Sunday, November 27, 2022
Milt Kahl is flipping through pages of Bob Thomas' 1958 book "The Art of Animation". The pic was taken sometime during the early eighties on one of my pilgrimages to San Francisco to see Milt.
I had brought the book along for him to sign.
We are at the Spinnaker restaurant in Sausalito, across the bay from San Francisco. It was one of Milt's favorite restaurants. He would always get the same table, in the far right corner of the restaurant.
See pic below.
Of course the view was fantastic, but I was much more interested in what Milt had to say...anything coming from him would be words of wisdom. I remember him asking me if I knew Richard Williams and Brad Bird. (At that time I hadn't met either yet.) Milt thought they both were talented guys.
He expressed his concerns about the future of Disney animation. This was of course before our "renaissance". Milt lit up whenever I asked him about his last animation for Disney on The Rescuers.
He was truly proud of his work with Medusa and Snoops. He said:"I probably had more fun animating Medusa than any of the other characters".
The Spinnaker still serves lunch and dinner. Next time you are in the Bay area and want to walk in Milt's footsteps...that far right corner table!
Tuesday, November 22, 2022
I remember drawing these character designs of Creeper from The Black Cauldron, gosh...so many years ago. We came up with a large variety of looks for this little devilish creature. Nothing got approved until one day I came up with this concept.
Animator Phil Nibbelink drew most of his personality scenes. I didn't do any. Creeper's final color model in the film is green... I still prefer the cold blue tones. There are very few animation highlights in the film, but Phil's Creeper scenes really stand out for complex and interesting motion and acting.
This over sized model sheet is currently offered by Heritage Auctions from the film's producer's archives.
Tuesday, November 15, 2022
Daniel Ernesto created this beautiful tribute to The Jungle Book. Just when you think you are looking at a film still...things happen.
Daniel is an effects animator, and he did a lot of stunning work on my film MUSHKA.
Check out his Instagram:
Saturday, November 12, 2022
Musician and voice talent Luis Prima with his alter ego King Louie and Baloo, probably at the Jungle Book wrap party in 1967.
That's layout artist Sylvia Roemer and Ken Anderson in front of visual development art for the King Louie sequence.
Bill Layne paints backgrounds for the night sequence with Bagheera, Mowgli and Kaa.
This gorgeous Milt Kahl scene is very well worth freeze-framing to study Bagheera's movement as he backs away from Kaa. Evan a panther needs to stay clear of a python. At the end of the scene Bagheera looses a step and ends up in a sitting position, but his rear legs keep back peddling. It's a great touch and shows his nervousness.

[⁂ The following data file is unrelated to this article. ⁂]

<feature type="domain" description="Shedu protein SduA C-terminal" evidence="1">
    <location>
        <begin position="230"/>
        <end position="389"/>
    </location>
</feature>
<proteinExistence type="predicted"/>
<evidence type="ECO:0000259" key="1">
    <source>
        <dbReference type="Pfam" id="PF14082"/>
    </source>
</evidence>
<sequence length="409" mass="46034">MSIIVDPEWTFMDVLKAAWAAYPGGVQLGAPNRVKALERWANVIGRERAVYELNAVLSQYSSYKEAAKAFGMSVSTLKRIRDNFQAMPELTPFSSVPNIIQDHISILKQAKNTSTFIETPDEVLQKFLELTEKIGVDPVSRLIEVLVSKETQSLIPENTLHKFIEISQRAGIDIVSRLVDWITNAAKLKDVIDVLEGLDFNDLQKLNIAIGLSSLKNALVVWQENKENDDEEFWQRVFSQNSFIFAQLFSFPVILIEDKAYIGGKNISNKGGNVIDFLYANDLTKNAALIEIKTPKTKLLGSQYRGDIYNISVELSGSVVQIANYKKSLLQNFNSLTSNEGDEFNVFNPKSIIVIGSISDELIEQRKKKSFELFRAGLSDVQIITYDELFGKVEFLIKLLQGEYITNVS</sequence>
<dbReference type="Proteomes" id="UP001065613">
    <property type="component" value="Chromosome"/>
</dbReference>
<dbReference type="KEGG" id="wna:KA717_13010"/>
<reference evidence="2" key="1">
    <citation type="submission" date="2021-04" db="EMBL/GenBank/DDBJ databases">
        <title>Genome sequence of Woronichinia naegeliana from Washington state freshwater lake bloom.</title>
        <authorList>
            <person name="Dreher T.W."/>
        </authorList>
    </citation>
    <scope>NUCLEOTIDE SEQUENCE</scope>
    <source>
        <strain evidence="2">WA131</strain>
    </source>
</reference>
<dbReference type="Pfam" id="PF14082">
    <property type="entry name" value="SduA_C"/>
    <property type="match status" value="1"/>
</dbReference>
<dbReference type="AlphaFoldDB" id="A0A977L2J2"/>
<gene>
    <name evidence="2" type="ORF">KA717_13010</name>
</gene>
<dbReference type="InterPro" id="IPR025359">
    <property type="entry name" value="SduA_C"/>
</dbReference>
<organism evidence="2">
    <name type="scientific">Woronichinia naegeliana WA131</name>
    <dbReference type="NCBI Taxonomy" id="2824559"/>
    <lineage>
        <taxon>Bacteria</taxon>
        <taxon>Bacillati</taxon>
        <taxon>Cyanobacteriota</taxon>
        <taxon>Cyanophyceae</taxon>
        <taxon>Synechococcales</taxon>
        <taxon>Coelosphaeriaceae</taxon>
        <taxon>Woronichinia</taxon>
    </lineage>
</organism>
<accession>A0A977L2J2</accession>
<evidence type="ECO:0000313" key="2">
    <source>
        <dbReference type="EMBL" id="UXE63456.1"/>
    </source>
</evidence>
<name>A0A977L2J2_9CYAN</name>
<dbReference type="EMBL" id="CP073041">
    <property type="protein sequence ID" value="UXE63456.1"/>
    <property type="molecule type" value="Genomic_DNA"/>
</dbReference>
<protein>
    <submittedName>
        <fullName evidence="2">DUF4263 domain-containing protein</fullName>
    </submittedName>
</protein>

A cel set up is being examined at the Disney Animation Research Library. All art is always handled with white gloves there, but this photo cracks me up. It sort of looks like Mickey Mouse himself is looking at the background set up.
Sunday, October 30, 2022
"What beastly luck! Confound that ridiculous Colonel Hathi!"
Those are Shere Khan's first words in The Jungle Book. He had been stalking a deer when suddenly Colonel Hathi with the Jungle Patrol comes marching by.
Milt Kahl of course animated this scene, and these are copies of his rough animation drawings. Milt again applies his signature head shakes for the character, which works well here because of the disapproving statement in the dialogue.
His rear body is on a single held cel.
Thursday, October 27, 2022
Sunday, October 23, 2022
Tuesday, October 18, 2022
The year 1967 saw movies like Guess Who's Coming to Dinner, The Dirty Dozen and Bonnie and Clyde. And then there was Disney's The Jungle Book. Actor and Academy governor Gregory Peck was so impressed by this animated film that he lobbied for it to be nominated for Best Motion Picture at the Academy Awards the following year.
Here are a few character cels from this remarkable film.
If there is ONE tiny thing I would have changed in the film, it's the appearance of the deer Shere Khan is stalking. I am not bothered by the fact that this is re-used footage of a scene with Bambi's mother. But since the deer in India (Chital deer) show spots on their back, it would not have broken the bank to add just a few of those markings. The character would have fit much better into an Indian jungle setting